The Sophoclean hero was also unique at that time for his isolation, especially in relation to the gods, who were largely absent. This absence of divine guidance resonates with the "benign indifference of the universe" mentioned above relative to existentialism (the coinage comes from Camus).

Euripides, a contemporary of Sophocles, went one better. His gods weren't absent, they were regrettably all too present: petty, callous, vengeful.

In the plays of both Sophocles and Euripides, the protagonist faces a crisis in which disaster can only be averted by a compromise that, in the hero's view, would constitute betrayal of something he or she holds to be supremely important. The hero refuses to make this compromise and, as a result, is destroyed.

Put otherwise, the great bulk of Athenian tragedy can be synopsized with: Damned if you do, damned if you don't. In case you were wondering why Sparta won the Peloponnesian War.

Aristotle, writing a century later in his Poetics, argued that the best tragic protagonist was neither a righteous nor villainous man, but "a man not pre-eminently virtuous and just, [but] whose misfortune . . . is brought upon him not by vice or depravity but by some error of judgment."

If one agrees with this, then, again striving for brevity, we might characterize the tragic hero's plight with the single word "oops."

But what does any of this have to do with noir, I hear you ask.

Let us review: We have before us a form of drama in which a psychologically and morally complex hero, who is both repellent and admirable, neither pre-eminently virtuous nor just, prone to error, stands alone in the face of an indifferent if not actively hostile universe, confronting a choice between two alternatives, neither of which is acceptable and the one ultimately chosen leads to destruction.

If I may: What's not to noir?

A great deal, as it turns out. In noir, one often finds a protagonist whose misfortune is brought upon precisely by vice or depravity—his own. Think Frank Chambers in The Postman Always Rings Twice. Think George Neff in Double Indemnity. Think any number of Thompson's or Willeford's or Woolrich's or Goodis's protagonists. The strength of this approach lies in its ability to submerge the reader in a treacherous, unforgiving world she would normally never visit and, I would argue, a world which the authors believed pretty much resembled what the twentieth century had to offer.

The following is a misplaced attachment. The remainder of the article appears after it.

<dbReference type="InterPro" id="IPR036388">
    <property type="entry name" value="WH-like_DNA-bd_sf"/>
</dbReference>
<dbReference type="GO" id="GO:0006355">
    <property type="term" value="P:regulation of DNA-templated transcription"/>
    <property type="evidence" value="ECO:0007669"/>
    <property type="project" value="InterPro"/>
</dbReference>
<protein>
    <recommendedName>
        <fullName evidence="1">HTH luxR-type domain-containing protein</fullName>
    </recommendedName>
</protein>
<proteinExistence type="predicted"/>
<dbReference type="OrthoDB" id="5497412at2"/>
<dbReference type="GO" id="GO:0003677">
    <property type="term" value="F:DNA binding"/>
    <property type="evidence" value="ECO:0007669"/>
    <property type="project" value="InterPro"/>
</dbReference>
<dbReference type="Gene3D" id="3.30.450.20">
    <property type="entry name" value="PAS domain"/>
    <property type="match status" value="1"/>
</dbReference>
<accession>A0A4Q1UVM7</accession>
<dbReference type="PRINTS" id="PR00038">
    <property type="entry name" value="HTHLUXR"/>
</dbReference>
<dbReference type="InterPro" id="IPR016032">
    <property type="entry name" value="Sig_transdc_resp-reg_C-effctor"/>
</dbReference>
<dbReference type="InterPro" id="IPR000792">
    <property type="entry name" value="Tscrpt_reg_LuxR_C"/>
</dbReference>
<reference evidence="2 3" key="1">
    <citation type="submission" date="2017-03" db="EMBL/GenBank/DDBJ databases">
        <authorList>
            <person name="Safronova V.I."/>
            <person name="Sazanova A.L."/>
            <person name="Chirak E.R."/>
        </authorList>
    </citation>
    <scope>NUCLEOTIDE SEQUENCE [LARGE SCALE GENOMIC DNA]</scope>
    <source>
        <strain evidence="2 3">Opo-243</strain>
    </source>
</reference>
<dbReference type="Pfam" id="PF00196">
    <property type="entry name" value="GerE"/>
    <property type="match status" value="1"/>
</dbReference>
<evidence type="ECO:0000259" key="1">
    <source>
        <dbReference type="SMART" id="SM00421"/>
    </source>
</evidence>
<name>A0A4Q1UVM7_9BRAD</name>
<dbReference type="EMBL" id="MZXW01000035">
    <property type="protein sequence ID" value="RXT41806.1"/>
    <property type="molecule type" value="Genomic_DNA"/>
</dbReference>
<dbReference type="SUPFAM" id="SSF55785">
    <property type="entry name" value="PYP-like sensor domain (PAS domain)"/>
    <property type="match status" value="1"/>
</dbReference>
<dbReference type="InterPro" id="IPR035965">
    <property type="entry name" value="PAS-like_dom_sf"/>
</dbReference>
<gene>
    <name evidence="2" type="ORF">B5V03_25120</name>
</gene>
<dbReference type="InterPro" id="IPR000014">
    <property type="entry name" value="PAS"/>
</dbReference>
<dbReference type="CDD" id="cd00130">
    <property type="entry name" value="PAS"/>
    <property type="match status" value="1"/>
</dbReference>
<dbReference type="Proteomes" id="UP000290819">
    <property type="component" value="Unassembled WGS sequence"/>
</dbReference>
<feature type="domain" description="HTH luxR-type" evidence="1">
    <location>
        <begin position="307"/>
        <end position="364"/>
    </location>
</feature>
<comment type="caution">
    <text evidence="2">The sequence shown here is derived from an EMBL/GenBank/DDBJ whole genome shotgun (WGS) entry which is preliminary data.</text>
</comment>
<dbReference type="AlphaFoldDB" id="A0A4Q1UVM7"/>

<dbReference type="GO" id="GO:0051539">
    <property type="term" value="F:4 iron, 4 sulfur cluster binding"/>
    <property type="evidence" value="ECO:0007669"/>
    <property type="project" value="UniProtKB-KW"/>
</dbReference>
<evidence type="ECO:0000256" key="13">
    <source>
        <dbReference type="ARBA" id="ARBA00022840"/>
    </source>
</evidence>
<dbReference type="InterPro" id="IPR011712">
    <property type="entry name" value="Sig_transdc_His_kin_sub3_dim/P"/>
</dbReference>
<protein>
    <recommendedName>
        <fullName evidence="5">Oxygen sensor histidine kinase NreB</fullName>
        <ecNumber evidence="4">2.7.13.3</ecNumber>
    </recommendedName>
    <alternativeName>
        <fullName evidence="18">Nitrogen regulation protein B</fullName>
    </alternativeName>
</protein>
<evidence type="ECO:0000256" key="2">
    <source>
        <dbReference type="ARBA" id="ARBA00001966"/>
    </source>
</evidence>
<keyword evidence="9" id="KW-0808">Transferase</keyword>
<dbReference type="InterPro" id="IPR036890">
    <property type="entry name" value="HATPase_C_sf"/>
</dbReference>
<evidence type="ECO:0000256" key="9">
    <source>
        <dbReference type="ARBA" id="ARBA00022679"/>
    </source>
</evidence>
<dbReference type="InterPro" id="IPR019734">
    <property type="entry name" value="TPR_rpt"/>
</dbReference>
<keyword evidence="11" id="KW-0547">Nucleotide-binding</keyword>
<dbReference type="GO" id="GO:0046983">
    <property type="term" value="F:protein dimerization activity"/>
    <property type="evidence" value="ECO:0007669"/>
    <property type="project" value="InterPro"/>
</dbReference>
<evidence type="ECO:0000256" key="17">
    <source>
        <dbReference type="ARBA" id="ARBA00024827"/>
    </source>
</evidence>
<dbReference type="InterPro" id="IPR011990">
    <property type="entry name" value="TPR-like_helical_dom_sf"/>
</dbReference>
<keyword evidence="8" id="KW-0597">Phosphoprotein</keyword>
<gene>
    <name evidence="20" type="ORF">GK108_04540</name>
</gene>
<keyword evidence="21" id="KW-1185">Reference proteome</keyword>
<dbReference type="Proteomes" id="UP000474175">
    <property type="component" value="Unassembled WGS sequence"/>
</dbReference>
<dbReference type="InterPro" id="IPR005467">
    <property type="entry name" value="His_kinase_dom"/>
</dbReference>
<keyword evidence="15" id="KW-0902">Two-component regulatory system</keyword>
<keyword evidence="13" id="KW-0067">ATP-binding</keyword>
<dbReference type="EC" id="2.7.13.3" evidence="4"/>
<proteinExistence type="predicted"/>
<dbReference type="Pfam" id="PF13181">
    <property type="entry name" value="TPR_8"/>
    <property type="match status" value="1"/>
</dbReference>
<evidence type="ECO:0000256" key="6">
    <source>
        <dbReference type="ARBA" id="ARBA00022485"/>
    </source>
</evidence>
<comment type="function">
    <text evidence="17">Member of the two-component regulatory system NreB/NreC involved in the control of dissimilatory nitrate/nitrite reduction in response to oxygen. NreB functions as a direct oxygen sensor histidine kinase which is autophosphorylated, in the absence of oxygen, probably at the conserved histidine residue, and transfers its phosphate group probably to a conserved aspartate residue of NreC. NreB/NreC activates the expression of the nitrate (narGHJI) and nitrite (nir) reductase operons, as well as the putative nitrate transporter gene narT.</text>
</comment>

The limitation is thematic: Bad things happen to bad people. Crime doesn't pay. These motifs are hardly startling but, as noted above, one can quaintly pare down even great drama's thematic message to a well-honed cliché. As always, it isn't so much the destination as the journey that delivers the pay-off.

Secondly, "noir" never cuts a hero an even break. Any character is capable of an untimely, bleak or heartbreaking end, which is why the genre is not susceptible to a series format. And though it shares this lack of sentimentality with tragedy, noir discards the necessity for "the moral nobility of suffering" one often finds in tragedic drama. In noir, nobility is seen as sentimental and here again the existentialist influence returns.

There's an interesting irony here. The Greeks believed that humans were noble precisely because they understood suffering and death, in distinct contrast with the gods who comprehended neither. The gods were like petulant rich kids, except they not only had money and privilege, they were immortal. Early existentialists like Kierkegaard and Dostoevsky were deeply religious in nature in reaction to the quasi-atheistic Age of Reason and implicitly retained the notion of redemption in their thinking. By the time the Twentieth Century reached its mid-point, both nobility and redemption seemed quaint anachronisms, left behind in the trenches of World War I and blasted away forever by the urban carpet bombing of World War II. Basically, the noir protagonist's suffering reveals nothing so much as his powerlessness.